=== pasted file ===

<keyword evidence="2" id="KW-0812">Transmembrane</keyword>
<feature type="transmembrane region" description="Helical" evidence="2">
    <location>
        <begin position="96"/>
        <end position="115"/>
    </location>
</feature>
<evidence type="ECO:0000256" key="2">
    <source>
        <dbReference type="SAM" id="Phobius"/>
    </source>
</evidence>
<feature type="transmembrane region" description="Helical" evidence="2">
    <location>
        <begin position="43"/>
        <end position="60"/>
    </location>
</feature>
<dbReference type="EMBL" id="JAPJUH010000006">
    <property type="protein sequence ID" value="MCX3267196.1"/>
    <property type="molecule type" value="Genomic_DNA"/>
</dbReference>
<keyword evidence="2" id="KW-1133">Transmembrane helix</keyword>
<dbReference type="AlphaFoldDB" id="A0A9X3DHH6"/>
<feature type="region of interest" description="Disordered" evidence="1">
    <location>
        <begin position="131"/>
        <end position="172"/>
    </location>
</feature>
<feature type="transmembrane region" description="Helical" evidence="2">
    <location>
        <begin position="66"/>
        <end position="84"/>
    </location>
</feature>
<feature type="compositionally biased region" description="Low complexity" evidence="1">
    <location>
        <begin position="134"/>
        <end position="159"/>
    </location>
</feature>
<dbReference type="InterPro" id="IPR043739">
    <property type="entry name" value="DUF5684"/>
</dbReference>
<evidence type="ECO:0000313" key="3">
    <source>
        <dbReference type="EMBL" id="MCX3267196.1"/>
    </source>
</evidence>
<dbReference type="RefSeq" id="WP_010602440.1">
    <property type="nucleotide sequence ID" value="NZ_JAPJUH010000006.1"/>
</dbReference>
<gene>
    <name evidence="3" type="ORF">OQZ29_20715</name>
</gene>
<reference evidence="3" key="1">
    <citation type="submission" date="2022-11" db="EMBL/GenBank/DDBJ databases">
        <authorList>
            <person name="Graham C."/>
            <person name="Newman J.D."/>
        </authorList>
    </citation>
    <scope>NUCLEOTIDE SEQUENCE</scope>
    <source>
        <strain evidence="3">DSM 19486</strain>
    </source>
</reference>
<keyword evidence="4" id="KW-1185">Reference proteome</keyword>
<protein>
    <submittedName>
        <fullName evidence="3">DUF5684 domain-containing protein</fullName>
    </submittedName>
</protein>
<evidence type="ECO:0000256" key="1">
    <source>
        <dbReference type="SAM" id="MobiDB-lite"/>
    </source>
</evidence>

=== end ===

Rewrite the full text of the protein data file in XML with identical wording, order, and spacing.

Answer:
<keyword evidence="2" id="KW-0812">Transmembrane</keyword>
<feature type="transmembrane region" description="Helical" evidence="2">
    <location>
        <begin position="96"/>
        <end position="115"/>
    </location>
</feature>
<evidence type="ECO:0000256" key="2">
    <source>
        <dbReference type="SAM" id="Phobius"/>
    </source>
</evidence>
<feature type="transmembrane region" description="Helical" evidence="2">
    <location>
        <begin position="43"/>
        <end position="60"/>
    </location>
</feature>
<dbReference type="EMBL" id="JAPJUH010000006">
    <property type="protein sequence ID" value="MCX3267196.1"/>
    <property type="molecule type" value="Genomic_DNA"/>
</dbReference>
<keyword evidence="2" id="KW-1133">Transmembrane helix</keyword>
<dbReference type="AlphaFoldDB" id="A0A9X3DHH6"/>
<feature type="region of interest" description="Disordered" evidence="1">
    <location>
        <begin position="131"/>
        <end position="172"/>
    </location>
</feature>
<feature type="transmembrane region" description="Helical" evidence="2">
    <location>
        <begin position="66"/>
        <end position="84"/>
    </location>
</feature>
<feature type="compositionally biased region" description="Low complexity" evidence="1">
    <location>
        <begin position="134"/>
        <end position="159"/>
    </location>
</feature>
<dbReference type="InterPro" id="IPR043739">
    <property type="entry name" value="DUF5684"/>
</dbReference>
<evidence type="ECO:0000313" key="3">
    <source>
        <dbReference type="EMBL" id="MCX3267196.1"/>
    </source>
</evidence>
<dbReference type="RefSeq" id="WP_010602440.1">
    <property type="nucleotide sequence ID" value="NZ_JAPJUH010000006.1"/>
</dbReference>
<gene>
    <name evidence="3" type="ORF">OQZ29_20715</name>
</gene>
<reference evidence="3" key="1">
    <citation type="submission" date="2022-11" db="EMBL/GenBank/DDBJ databases">
        <authorList>
            <person name="Graham C."/>
            <person name="Newman J.D."/>
        </authorList>
    </citation>
    <scope>NUCLEOTIDE SEQUENCE</scope>
    <source>
        <strain evidence="3">DSM 19486</strain>
    </source>
</reference>
<keyword evidence="4" id="KW-1185">Reference proteome</keyword>
<protein>
    <submittedName>
        <fullName evidence="3">DUF5684 domain-containing protein</fullName>
    </submittedName>
</protein>
<evidence type="ECO:0000256" key="1">
    <source>
        <dbReference type="SAM" id="MobiDB-lite"/>
    </source>
</evidence>